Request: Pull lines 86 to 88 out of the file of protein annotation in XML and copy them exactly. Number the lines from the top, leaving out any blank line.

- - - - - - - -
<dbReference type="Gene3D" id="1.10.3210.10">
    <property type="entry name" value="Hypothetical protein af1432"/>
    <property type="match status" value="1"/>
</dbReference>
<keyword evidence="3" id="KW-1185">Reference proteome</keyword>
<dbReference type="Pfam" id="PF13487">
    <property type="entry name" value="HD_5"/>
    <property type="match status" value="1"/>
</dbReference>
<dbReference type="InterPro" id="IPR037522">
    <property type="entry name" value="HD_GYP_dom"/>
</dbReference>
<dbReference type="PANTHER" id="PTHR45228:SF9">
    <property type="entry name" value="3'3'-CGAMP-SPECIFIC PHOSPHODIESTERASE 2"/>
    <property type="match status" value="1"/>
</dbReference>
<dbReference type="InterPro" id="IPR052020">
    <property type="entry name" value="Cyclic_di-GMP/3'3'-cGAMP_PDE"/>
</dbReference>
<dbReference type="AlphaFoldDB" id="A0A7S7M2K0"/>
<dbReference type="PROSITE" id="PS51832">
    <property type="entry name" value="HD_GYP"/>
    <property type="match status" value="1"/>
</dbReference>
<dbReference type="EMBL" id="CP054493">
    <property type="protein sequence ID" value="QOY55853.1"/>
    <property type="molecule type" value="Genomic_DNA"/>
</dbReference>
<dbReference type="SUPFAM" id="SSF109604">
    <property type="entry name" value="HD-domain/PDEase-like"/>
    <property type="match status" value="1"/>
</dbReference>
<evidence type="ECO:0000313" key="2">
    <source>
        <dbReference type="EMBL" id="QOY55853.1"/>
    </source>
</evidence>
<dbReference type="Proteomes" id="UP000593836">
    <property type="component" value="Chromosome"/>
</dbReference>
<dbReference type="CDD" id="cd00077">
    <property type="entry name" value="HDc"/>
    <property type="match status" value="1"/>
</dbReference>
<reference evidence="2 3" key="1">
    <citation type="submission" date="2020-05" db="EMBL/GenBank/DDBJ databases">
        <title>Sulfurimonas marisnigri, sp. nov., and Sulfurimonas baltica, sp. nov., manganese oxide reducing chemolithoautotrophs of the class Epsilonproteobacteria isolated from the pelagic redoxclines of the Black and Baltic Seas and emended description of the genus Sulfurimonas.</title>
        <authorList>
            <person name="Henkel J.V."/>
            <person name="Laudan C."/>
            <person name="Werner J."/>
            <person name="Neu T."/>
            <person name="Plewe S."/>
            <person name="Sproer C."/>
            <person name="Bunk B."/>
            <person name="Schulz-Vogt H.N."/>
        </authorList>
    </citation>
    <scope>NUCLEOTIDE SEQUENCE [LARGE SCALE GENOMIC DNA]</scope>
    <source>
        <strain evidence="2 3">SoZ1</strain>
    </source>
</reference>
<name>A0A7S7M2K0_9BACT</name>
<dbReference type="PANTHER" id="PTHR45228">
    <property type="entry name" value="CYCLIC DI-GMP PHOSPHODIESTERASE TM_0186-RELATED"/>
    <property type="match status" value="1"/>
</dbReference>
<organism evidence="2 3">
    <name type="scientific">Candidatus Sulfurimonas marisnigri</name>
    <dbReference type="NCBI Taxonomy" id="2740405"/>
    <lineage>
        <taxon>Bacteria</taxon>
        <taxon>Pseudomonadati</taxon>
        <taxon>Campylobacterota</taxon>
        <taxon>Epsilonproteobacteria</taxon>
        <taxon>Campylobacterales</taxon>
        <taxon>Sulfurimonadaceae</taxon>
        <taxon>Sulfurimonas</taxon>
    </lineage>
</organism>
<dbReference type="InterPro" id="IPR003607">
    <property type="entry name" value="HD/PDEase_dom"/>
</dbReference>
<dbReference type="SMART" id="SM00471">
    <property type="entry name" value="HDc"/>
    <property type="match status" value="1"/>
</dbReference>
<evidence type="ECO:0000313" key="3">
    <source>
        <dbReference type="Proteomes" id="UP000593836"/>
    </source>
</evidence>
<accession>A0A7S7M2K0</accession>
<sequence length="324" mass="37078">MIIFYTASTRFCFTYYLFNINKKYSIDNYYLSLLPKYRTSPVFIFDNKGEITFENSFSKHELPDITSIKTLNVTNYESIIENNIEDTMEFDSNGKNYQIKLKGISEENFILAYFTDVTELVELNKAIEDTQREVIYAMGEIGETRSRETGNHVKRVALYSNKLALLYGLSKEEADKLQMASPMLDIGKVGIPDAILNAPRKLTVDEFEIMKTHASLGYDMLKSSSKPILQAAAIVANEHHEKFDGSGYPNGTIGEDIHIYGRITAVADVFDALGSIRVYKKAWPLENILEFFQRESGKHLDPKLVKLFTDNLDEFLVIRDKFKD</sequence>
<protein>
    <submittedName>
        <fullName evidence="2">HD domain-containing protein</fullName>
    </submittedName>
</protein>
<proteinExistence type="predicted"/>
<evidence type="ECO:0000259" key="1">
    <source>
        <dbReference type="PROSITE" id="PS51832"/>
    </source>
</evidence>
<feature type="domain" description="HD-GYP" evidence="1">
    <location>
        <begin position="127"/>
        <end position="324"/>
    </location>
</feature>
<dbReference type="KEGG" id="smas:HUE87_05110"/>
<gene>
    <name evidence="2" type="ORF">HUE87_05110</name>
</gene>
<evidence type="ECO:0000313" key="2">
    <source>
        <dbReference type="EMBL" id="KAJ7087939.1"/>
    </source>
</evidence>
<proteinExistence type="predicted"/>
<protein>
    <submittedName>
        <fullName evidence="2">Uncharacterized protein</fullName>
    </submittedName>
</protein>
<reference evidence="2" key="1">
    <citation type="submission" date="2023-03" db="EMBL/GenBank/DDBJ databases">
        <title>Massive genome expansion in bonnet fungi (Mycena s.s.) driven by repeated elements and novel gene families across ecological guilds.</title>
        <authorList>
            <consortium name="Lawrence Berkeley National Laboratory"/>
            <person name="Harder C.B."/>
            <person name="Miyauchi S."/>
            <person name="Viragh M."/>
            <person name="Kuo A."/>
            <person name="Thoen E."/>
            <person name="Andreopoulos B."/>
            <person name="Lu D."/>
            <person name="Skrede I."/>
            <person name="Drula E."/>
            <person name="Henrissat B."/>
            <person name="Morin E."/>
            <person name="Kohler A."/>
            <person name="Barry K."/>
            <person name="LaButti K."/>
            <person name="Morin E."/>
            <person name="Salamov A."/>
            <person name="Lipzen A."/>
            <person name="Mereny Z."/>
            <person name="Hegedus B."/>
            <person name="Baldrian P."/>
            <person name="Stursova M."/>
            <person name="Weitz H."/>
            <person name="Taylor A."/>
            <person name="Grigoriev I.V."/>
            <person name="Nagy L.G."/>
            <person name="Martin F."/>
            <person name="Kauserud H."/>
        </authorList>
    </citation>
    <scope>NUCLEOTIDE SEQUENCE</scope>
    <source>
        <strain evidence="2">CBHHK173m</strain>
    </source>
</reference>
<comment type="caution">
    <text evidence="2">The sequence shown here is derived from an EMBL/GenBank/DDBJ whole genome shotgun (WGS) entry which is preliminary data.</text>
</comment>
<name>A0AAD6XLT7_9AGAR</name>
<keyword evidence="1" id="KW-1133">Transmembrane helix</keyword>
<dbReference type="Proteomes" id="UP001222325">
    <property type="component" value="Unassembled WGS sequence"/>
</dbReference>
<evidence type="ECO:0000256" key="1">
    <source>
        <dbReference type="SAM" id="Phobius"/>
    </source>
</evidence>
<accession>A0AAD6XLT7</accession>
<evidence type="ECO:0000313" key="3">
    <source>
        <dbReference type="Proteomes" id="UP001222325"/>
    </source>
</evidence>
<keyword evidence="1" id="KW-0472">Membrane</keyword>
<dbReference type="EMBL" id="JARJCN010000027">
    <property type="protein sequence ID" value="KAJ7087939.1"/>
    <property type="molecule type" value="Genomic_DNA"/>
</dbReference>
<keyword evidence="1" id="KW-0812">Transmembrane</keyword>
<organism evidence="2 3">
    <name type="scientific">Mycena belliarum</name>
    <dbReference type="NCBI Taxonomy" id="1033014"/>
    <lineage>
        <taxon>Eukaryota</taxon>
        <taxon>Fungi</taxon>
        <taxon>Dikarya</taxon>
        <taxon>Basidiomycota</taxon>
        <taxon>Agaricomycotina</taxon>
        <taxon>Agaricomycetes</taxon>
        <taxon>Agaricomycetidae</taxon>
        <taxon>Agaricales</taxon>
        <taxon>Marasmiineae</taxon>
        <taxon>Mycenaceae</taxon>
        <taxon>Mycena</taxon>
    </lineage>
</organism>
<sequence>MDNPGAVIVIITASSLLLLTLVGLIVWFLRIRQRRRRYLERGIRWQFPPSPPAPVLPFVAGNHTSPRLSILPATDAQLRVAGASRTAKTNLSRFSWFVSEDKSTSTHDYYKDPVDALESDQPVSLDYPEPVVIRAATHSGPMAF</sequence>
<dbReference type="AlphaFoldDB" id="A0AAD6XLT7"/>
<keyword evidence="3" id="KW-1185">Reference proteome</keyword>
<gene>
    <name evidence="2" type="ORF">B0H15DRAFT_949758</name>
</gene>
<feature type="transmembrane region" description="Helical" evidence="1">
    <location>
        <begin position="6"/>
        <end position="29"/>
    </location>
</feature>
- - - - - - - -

    <property type="entry name" value="HDc"/>
    <property type="match status" value="1"/>
</dbReference>